The 94-year-old graduated from Curtin University earlier this week with a Doctor of Philosophy after completing his thesis, which examined the teaching methods of five progressive English educators who introduced an understanding of science into the curriculum from 1816 to 1885.
Curtin University Vice-Chancellor Professor Deborah Terry congratulated Dr Bottomley on completing his PhD and recording his place in the history books as Australia’s oldest recorded PhD graduate.
“Dr Bottomley’s incredible achievement shows age is definitely no barrier to furthering your education and his graduation will be an inspiration to many,” Professor Terry says.
Dr Bottomley, a Melbourne-based father-of-four, grandfather to 13 and great-grandfather to one, says he completed his PhD part-time and finished in seven years – a year ahead of schedule.
“The first feeling I had was one of relief and utter numbness – I think that’s a feeling shared by most postgraduate students after any big exam or assignment,” Dr Bottomley says.
“I had been working on it for so many years and I suddenly had permission to come out of my academic cave and wasn’t quite sure what to do with all my free time.”
And even though he intends to make use of that by going to the cinema, taking walks in the park and spending more time with his wife, Anne, of 68 years, Dr Bottomley already has plans to continue his education studies.
“I’m already looking at more ways to apply and improve my basic skills, and hopefully help stir the creative pot,” he says.
“I believe the ideas of the headmasters I studied are worth repeating today in order to instil that creativity and sense of learning in the next generation.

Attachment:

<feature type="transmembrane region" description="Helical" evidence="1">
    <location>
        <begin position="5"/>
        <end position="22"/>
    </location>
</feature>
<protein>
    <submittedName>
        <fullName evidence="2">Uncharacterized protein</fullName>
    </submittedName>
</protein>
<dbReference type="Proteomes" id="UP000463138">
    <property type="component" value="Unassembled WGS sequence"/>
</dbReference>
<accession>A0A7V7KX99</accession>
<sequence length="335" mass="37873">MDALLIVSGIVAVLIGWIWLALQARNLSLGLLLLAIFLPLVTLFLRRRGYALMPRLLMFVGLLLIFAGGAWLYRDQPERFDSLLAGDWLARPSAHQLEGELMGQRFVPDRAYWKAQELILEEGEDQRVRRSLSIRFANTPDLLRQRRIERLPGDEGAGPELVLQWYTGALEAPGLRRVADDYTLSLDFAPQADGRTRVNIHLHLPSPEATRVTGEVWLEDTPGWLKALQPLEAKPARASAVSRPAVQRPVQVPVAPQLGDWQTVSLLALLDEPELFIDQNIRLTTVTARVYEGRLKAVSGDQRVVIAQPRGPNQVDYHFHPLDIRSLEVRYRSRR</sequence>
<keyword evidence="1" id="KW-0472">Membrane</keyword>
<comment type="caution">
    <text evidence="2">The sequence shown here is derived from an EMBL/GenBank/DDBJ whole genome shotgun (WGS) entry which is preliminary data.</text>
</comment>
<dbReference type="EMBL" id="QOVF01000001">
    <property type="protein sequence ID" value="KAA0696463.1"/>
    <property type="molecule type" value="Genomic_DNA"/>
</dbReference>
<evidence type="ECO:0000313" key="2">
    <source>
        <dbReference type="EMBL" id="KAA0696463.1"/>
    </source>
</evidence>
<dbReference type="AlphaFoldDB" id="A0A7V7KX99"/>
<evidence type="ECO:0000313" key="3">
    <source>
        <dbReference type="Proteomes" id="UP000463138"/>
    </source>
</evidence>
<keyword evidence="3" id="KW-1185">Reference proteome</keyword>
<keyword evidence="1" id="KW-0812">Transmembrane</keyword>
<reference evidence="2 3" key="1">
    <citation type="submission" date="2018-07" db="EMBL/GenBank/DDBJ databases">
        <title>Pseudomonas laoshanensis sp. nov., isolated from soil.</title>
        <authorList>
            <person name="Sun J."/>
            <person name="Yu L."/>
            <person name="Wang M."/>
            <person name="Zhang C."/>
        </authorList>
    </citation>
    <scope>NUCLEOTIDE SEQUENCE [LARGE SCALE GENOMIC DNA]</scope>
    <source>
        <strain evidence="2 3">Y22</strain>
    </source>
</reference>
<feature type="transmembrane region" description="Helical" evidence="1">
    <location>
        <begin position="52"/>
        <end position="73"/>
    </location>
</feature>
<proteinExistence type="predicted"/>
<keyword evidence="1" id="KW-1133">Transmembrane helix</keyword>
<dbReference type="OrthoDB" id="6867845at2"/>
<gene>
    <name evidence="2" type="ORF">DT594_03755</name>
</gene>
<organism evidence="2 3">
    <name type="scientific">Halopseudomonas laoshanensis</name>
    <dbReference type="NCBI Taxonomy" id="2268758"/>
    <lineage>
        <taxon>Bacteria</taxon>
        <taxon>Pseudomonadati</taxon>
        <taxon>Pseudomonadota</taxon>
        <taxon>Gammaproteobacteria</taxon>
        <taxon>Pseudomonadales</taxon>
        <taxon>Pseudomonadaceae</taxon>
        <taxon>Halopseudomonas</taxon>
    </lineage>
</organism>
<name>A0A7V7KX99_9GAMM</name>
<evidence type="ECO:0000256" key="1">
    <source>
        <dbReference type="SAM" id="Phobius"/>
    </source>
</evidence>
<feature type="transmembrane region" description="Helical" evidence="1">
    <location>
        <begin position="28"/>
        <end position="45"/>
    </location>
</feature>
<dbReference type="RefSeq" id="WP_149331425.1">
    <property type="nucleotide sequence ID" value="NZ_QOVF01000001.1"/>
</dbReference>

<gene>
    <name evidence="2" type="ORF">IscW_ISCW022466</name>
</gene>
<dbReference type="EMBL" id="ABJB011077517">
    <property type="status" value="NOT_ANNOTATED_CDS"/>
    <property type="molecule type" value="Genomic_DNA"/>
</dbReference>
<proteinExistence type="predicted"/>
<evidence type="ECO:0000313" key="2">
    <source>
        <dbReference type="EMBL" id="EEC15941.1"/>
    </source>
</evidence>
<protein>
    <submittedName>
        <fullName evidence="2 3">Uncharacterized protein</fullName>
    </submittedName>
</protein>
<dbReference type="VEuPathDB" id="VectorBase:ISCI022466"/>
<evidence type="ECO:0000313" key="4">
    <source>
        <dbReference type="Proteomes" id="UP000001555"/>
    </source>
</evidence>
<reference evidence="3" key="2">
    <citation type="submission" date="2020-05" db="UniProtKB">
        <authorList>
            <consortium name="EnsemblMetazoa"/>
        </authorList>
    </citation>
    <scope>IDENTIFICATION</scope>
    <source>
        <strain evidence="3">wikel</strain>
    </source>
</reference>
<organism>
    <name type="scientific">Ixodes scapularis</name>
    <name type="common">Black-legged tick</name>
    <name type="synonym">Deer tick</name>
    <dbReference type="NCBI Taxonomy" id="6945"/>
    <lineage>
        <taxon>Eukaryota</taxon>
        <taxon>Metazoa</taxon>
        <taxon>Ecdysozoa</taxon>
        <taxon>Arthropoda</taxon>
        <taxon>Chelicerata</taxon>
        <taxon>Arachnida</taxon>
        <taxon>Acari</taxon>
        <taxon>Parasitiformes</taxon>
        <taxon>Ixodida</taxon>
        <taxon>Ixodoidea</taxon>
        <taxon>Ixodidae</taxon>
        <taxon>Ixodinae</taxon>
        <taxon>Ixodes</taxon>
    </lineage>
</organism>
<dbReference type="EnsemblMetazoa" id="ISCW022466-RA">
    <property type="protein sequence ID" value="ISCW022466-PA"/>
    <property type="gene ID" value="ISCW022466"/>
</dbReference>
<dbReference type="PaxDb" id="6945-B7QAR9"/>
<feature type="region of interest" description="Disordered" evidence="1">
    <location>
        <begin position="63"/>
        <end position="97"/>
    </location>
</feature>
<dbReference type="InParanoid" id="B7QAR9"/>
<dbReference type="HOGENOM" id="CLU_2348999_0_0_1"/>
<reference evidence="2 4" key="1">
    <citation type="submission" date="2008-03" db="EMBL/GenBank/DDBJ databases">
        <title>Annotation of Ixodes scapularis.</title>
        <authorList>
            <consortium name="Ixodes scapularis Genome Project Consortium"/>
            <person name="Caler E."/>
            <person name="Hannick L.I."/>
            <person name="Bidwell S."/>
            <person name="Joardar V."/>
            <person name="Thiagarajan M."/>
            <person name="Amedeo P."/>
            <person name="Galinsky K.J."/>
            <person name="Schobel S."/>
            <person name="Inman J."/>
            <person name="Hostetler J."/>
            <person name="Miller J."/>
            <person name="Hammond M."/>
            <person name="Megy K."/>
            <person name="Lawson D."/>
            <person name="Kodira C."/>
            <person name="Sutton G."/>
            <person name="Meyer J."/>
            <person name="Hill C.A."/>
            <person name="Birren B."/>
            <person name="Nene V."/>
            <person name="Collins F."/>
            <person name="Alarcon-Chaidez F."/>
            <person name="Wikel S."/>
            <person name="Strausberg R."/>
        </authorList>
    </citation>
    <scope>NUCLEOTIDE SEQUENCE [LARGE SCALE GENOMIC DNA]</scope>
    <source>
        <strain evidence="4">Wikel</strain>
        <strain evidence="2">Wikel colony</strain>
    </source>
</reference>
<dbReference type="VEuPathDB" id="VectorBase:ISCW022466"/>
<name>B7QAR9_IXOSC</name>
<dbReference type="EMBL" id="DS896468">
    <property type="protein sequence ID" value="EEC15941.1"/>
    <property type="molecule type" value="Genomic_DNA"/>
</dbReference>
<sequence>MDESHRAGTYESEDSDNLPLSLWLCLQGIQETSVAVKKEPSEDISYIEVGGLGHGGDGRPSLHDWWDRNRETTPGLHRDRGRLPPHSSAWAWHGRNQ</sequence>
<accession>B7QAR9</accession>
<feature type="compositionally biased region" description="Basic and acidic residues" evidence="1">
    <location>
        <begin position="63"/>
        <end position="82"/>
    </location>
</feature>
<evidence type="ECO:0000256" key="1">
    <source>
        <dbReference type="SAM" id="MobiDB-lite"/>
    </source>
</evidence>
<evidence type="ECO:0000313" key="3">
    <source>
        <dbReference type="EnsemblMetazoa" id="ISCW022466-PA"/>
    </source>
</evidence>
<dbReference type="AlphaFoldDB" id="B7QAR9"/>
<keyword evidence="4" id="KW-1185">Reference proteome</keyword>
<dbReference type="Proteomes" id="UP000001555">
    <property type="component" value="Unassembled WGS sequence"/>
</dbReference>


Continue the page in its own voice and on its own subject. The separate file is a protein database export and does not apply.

“I hope to extend my Doctorate finding on the impact of creativity in school curricula and I am already thinking of ways the lessons learnt through my PhD can be applied to today’s school students as well as among Australia’s ageing population.”
Dr Bottomley said he wanted to complete his PhD at Curtin in order to work with John Curtin Distinguished Professor David Treagust, from Curtin’s School of Education, who supervised his thesis, titled ‘Science, Education and Social Vision of Five Nineteenth Century Headmasters’.
“To me, education is something you live in; it’s a life force as (Nobel Prize in Literature 1925 recipient) George Bernard Shaw might have called it,” Dr Bottomley says.
“I don’t think our learning journey ever ends. I could do with a smartphone tutor, but I think we can all learn from speaking to people with different angles of thought and putting varied expertise towards solving some of society’s greatest challenges.”
Starting his career as a science master at an Albury, New South Wales school in 1946, Dr Bottomley then worked in social and market research across England, Australia and Asia for 60 years before completing a Masters by research degree at the University of Melbourne.